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Not so "technical" recruiters

By Why Me Worry? ·
I have only once in my career came across a very reputable and knowledgeable technical recuiter who understood today's technology and actually bothered to read my resume and placed me in a company that was compatible with my skills and career goals. Lately, I have been job hunting again and have run into so called "technical recruiters" who are neither technical nor good at recruiting. They waste my time with positions which I am not interested in (after specifically telling them what I want and don't want), either due to job requirements or low salary. Are they so driven by dumping someone into any job for a quick commission that they don't bother to read resumes and listen to what we are telling them? OK, the market isn't so hot right now and some people will take anything, but come on, you wouldn't place a plumber to do an electrician's job or vice versa. A lot of these recruiters are either fresh out of college and think they are technical or are former telemarketers with the same arrogance and rudeness that made a lot of people hang up on them before they even threw out their sales pitch. How is one to find a good job if most large companies today don't advertise openly and only do it through these "headhunters" who waste a lot of our time or misrepresent the positions they are advertising?

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by wtapp In reply to Not so "technical" recrui ...

It is of little value to you relying on "technical recruiters" in the first place. The name of the game today is networking (and really has been). You need to find one or two of these recruiting wizards that you might trust, or ask a friend who they have used in the past. Get to know them. Make them feel like you are interested and share (network) your thoughts and experiences. You might even try offering to help them screen candidates or something else that is creative just to get first crack at some of the opportunities. Most recuiters change in a organization like we change wardrobes with the seasons. They have to push numbers and need to make mortgage payments like the rest. Companies seek these people who can handle rejection and stick to looking for fresh meat. Try to find at least one recruiter you can mentor and see if they can't fit your needs if they know of someone who is working in that area. Make sure the benefit is reciprocal.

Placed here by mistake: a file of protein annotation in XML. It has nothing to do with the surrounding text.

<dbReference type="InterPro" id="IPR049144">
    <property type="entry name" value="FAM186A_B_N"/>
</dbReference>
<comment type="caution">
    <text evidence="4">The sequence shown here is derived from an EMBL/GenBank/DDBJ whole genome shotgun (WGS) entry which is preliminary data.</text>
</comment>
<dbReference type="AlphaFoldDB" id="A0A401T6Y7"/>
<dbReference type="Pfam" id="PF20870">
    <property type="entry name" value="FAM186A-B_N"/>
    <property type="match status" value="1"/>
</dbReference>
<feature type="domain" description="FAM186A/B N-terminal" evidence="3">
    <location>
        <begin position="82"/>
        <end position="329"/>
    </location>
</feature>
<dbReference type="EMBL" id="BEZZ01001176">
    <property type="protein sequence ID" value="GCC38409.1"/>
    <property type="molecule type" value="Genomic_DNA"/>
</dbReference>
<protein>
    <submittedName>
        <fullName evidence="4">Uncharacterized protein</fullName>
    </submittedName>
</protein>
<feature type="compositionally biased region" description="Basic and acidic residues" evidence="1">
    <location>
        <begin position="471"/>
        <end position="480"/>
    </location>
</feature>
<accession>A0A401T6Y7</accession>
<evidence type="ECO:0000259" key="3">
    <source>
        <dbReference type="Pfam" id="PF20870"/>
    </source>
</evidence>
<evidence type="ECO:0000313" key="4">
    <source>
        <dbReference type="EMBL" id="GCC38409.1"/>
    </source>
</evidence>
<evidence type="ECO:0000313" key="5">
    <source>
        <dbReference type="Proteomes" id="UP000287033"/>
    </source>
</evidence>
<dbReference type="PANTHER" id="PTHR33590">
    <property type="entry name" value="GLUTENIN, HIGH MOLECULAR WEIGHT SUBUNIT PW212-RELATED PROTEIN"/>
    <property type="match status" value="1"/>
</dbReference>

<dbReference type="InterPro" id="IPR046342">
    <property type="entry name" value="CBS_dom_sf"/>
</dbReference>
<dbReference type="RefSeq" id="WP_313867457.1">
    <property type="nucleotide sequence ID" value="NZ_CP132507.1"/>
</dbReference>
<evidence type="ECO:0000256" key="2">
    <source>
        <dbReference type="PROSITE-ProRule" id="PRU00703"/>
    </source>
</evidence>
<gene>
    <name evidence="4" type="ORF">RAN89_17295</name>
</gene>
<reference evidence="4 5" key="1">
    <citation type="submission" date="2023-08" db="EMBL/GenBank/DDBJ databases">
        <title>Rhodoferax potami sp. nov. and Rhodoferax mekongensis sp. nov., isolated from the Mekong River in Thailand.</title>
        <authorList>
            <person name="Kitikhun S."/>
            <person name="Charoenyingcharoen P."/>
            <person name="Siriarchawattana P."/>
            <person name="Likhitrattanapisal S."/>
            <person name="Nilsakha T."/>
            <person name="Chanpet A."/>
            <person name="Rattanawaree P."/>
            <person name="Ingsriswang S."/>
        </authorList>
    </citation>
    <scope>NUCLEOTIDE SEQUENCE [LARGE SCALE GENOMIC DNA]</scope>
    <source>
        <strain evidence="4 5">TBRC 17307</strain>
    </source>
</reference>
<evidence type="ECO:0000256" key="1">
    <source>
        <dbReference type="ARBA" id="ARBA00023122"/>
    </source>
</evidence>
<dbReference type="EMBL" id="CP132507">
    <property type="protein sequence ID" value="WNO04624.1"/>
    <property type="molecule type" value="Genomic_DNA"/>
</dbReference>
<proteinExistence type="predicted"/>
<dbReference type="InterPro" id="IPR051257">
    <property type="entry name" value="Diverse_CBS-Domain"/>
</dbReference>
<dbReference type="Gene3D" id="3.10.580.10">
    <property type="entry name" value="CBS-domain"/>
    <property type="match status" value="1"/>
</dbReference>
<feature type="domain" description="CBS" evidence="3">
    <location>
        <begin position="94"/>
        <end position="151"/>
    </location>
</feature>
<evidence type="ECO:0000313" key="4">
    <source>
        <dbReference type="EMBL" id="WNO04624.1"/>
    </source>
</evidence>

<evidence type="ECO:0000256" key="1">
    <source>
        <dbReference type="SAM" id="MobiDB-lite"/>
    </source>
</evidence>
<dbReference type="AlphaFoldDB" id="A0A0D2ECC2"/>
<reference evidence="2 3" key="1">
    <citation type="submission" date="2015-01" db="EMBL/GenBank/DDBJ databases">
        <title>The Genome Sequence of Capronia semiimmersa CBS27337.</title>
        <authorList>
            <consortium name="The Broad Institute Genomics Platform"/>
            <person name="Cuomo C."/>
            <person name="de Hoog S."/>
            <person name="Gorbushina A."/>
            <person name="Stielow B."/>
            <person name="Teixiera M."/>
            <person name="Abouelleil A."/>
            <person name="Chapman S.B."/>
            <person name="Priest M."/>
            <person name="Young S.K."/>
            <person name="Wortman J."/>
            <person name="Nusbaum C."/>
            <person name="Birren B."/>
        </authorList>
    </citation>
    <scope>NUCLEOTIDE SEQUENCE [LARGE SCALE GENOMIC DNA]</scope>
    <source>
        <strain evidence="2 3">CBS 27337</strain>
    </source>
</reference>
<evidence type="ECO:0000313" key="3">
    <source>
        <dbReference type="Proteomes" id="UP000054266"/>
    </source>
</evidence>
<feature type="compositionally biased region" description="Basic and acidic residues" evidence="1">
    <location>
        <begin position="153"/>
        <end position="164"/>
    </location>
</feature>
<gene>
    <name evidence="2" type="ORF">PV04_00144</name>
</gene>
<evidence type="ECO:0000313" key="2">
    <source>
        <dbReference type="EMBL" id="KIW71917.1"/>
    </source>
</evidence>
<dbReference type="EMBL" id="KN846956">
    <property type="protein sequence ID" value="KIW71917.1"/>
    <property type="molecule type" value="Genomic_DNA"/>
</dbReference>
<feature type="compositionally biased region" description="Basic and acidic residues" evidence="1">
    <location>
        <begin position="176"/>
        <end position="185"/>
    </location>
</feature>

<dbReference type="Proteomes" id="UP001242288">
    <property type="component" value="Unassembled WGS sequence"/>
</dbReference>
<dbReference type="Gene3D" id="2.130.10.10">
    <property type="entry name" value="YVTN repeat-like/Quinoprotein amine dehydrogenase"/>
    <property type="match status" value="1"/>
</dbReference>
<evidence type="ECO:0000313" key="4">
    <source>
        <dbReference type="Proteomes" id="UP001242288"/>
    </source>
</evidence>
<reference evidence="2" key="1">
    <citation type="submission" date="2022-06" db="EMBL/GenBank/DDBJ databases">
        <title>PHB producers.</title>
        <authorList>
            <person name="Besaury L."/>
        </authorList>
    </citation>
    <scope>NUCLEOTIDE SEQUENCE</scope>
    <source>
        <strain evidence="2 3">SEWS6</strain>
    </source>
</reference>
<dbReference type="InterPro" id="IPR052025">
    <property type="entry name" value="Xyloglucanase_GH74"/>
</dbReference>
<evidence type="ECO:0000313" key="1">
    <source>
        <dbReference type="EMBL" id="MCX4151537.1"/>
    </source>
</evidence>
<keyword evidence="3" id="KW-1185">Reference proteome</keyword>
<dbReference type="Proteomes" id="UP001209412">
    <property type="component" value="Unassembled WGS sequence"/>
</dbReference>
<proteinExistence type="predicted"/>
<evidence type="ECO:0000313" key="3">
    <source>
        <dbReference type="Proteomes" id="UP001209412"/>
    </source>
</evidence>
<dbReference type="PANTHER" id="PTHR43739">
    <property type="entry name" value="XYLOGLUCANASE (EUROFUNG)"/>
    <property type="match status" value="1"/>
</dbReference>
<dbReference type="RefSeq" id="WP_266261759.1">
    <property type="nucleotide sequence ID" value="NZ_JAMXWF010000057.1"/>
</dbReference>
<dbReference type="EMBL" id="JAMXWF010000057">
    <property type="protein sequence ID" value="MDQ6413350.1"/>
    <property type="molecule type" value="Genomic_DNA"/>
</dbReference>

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Same in the UK

by Tony Hopkinson In reply to Not so "technical" recrui ...

Pimps tend to talk to HR, not IT. So being technically aware is not a job requirement, in fact it's probably a hindrance.
Just got a new start myself after a considerable amount of hunting and my experience was that they didn't have a clue about the required level of technical ability for a position. So they reduced to asking me whether I though I was competent for the role. The world would be much better off place without them in my opinion, they provide no added value for either their clients or their candidates except as a single point of contact.

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Pretty much my experience as well.

by stress junkie In reply to Not so "technical" recrui ...

I spent many years working in contract employment. I'll say that the recruiters that I met were pleasant enough. They appeared to be good sales people. However, they had no idea what the various items on my resume meant. They would frequently call with jobs that had nothing at all to do with my experience or skill set.

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